What is your perception of the importance of international partnerships among universities?

We have a partner portfolio comprising highly qualified universities.  The most reputable higher education institutions are among our partners.  For example, Ivy League schools do not make many exchange agreements, but we have exchange agreements with two – Columbia and Brown.  We host the “Turkey Program” of Princeton’s Woodrow Wilson School and the “Doing Business in Turkey” program of NYU Stern School of Business.  Boğaziçi University’s Management Club (IK) is successfully running the Harvard College in Asia program. Higher education systems are in transition all over the world.  Both global competition and the ways to access information have been increasing at an unprecedented rate.  All institutions are trying to develop strategies to keep pace with these ongoing changes.  At BU we are very happy with our exchange programs.  Yet questions such as “What can we do differently?” and “Can we develop new models with higher added value for our students, faculty and partners?” are on our agenda at all times.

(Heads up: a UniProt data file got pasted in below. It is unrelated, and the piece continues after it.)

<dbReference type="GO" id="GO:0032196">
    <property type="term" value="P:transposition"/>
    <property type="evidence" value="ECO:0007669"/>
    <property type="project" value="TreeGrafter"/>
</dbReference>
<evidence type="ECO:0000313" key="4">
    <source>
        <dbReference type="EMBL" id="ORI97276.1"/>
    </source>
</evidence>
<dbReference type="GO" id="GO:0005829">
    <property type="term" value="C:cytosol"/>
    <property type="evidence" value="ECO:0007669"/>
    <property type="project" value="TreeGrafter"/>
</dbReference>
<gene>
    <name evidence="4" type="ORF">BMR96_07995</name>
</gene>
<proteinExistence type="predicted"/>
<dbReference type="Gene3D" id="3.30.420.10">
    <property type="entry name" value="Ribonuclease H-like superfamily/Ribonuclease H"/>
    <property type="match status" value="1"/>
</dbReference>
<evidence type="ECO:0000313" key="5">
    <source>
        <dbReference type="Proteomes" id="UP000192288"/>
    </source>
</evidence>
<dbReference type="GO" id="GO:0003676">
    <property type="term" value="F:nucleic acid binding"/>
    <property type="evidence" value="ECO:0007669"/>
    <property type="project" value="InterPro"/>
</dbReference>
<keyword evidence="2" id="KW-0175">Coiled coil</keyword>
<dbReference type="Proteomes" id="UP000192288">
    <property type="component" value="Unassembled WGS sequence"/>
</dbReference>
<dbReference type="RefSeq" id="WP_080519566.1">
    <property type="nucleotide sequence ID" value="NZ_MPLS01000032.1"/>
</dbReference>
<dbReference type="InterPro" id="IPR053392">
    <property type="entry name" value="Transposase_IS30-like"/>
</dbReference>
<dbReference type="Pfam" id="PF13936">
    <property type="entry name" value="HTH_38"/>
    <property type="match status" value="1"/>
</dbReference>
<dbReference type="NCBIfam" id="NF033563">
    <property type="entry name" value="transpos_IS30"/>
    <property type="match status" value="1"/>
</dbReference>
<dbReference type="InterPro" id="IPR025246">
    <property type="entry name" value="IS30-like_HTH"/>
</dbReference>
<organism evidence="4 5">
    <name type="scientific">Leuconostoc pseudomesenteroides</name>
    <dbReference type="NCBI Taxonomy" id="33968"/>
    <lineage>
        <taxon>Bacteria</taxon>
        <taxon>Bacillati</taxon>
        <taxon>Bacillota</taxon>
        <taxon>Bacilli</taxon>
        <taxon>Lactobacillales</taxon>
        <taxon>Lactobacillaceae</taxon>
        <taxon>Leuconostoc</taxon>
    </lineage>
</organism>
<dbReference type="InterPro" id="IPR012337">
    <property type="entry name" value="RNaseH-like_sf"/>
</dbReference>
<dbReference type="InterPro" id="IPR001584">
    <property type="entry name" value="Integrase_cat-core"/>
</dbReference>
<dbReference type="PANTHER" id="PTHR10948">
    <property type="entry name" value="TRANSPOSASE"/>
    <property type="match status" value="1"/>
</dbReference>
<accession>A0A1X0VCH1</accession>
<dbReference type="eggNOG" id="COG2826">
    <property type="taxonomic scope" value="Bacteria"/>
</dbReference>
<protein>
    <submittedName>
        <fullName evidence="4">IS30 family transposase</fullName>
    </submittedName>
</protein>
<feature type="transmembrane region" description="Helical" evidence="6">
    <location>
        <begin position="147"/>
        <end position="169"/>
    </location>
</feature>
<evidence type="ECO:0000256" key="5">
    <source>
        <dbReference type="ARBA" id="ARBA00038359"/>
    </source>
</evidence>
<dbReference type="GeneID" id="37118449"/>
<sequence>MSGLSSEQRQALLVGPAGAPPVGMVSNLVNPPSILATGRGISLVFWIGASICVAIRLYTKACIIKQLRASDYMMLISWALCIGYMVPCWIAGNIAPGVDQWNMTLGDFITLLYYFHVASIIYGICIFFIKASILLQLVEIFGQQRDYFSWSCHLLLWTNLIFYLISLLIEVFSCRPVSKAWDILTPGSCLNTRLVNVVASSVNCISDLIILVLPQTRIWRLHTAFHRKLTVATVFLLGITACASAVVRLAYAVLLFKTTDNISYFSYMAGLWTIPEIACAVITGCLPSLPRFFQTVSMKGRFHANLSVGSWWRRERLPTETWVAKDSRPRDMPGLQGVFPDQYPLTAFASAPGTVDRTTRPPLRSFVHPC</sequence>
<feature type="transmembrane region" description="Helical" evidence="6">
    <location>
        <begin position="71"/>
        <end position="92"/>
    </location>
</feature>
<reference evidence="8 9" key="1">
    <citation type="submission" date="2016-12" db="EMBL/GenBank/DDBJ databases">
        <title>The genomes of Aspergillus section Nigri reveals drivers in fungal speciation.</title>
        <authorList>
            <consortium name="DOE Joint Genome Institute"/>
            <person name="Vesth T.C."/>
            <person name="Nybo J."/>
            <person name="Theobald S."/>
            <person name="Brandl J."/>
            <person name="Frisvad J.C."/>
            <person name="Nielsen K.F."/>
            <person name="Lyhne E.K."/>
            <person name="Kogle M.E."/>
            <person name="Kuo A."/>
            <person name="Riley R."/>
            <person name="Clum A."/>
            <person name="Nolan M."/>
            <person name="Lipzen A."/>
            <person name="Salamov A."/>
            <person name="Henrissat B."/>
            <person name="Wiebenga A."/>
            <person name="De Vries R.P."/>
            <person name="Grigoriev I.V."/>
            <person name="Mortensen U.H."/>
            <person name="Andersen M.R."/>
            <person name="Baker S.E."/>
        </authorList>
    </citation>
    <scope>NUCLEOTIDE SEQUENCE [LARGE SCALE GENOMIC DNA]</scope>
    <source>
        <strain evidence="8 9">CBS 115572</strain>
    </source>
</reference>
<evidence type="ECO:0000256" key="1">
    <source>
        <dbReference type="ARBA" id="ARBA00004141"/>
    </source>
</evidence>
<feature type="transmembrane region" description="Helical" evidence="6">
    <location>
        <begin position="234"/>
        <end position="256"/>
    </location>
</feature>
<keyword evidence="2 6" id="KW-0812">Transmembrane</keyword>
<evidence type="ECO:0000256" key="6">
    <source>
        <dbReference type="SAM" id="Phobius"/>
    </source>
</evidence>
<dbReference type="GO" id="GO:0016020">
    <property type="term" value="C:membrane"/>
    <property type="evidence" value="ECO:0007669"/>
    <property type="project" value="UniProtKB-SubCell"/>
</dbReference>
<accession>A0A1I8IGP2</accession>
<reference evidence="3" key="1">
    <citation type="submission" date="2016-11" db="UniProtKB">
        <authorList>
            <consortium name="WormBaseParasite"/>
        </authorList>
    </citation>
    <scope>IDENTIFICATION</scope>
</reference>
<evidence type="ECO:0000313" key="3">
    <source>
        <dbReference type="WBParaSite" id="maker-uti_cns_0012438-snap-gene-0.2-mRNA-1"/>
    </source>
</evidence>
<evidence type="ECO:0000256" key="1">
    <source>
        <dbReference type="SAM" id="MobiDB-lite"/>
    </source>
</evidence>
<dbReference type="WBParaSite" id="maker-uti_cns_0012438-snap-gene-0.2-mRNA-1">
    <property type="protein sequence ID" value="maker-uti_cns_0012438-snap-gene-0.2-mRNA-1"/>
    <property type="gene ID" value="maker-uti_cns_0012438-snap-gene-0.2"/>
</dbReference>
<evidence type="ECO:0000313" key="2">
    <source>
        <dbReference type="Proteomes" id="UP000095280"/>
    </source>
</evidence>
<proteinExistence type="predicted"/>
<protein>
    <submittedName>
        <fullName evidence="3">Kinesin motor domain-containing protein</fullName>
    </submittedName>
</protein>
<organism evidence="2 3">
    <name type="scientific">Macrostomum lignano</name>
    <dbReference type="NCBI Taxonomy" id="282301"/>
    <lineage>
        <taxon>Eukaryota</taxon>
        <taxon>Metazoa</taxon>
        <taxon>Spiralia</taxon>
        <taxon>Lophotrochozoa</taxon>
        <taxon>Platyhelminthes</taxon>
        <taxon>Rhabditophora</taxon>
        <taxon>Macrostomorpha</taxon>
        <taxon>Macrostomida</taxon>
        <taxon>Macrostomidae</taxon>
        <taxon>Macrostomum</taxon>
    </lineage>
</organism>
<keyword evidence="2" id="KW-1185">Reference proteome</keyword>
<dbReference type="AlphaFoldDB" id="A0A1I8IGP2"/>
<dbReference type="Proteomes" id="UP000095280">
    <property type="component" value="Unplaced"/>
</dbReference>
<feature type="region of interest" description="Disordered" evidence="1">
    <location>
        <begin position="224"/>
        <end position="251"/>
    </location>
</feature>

We find partnerships focusing on research to be more suitable to the profile of our students and faculty.  We place great importance on partnerships that offer research opportunities to our PhD students, both during their studies and after they graduate.  We support these programs; we are very selective with regard to common degree programs and double major programs at the graduate level.”

Where do you see BU among universities in the world?